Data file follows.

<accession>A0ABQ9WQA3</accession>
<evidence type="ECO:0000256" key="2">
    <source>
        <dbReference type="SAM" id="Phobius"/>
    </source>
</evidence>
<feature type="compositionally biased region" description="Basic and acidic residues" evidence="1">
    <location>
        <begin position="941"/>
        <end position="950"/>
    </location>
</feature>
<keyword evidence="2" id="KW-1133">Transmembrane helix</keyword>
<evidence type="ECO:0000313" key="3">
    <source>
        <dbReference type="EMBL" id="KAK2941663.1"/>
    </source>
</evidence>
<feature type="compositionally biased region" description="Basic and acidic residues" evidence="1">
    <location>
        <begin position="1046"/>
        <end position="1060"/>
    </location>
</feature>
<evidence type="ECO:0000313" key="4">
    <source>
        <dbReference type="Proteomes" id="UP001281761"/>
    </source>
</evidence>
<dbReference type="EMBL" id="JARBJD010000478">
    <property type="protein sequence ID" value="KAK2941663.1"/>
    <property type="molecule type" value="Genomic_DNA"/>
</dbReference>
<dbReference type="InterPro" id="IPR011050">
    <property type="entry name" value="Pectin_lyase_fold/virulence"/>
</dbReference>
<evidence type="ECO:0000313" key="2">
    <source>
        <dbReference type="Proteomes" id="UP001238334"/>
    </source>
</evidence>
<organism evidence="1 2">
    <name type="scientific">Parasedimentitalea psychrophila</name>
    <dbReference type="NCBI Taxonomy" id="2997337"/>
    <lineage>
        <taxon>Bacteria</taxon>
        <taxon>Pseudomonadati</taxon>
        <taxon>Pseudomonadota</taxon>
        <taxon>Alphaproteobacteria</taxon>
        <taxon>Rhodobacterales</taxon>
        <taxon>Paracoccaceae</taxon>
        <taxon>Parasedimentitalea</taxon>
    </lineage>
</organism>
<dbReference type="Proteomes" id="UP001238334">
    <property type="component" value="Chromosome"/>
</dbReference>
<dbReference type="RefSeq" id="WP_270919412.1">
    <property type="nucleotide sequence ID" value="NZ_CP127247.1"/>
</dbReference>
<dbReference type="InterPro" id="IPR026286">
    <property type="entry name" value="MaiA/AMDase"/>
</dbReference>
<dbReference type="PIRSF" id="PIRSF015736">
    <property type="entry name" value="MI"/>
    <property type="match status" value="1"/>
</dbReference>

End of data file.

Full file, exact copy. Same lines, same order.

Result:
<accession>A0ABQ9WQA3</accession>
<evidence type="ECO:0000256" key="2">
    <source>
        <dbReference type="SAM" id="Phobius"/>
    </source>
</evidence>
<feature type="compositionally biased region" description="Basic and acidic residues" evidence="1">
    <location>
        <begin position="941"/>
        <end position="950"/>
    </location>
</feature>
<keyword evidence="2" id="KW-1133">Transmembrane helix</keyword>
<evidence type="ECO:0000313" key="3">
    <source>
        <dbReference type="EMBL" id="KAK2941663.1"/>
    </source>
</evidence>
<feature type="compositionally biased region" description="Basic and acidic residues" evidence="1">
    <location>
        <begin position="1046"/>
        <end position="1060"/>
    </location>
</feature>
<evidence type="ECO:0000313" key="4">
    <source>
        <dbReference type="Proteomes" id="UP001281761"/>
    </source>
</evidence>
<dbReference type="EMBL" id="JARBJD010000478">
    <property type="protein sequence ID" value="KAK2941663.1"/>
    <property type="molecule type" value="Genomic_DNA"/>
</dbReference>
<dbReference type="InterPro" id="IPR011050">
    <property type="entry name" value="Pectin_lyase_fold/virulence"/>
</dbReference>
<evidence type="ECO:0000313" key="2">
    <source>
        <dbReference type="Proteomes" id="UP001238334"/>
    </source>
</evidence>
<organism evidence="1 2">
    <name type="scientific">Parasedimentitalea psychrophila</name>
    <dbReference type="NCBI Taxonomy" id="2997337"/>
    <lineage>
        <taxon>Bacteria</taxon>
        <taxon>Pseudomonadati</taxon>
        <taxon>Pseudomonadota</taxon>
        <taxon>Alphaproteobacteria</taxon>
        <taxon>Rhodobacterales</taxon>
        <taxon>Paracoccaceae</taxon>
        <taxon>Parasedimentitalea</taxon>
    </lineage>
</organism>
<dbReference type="Proteomes" id="UP001238334">
    <property type="component" value="Chromosome"/>
</dbReference>
<dbReference type="RefSeq" id="WP_270919412.1">
    <property type="nucleotide sequence ID" value="NZ_CP127247.1"/>
</dbReference>
<dbReference type="InterPro" id="IPR026286">
    <property type="entry name" value="MaiA/AMDase"/>
</dbReference>
<dbReference type="PIRSF" id="PIRSF015736">
    <property type="entry name" value="MI"/>
    <property type="match status" value="1"/>
</dbReference>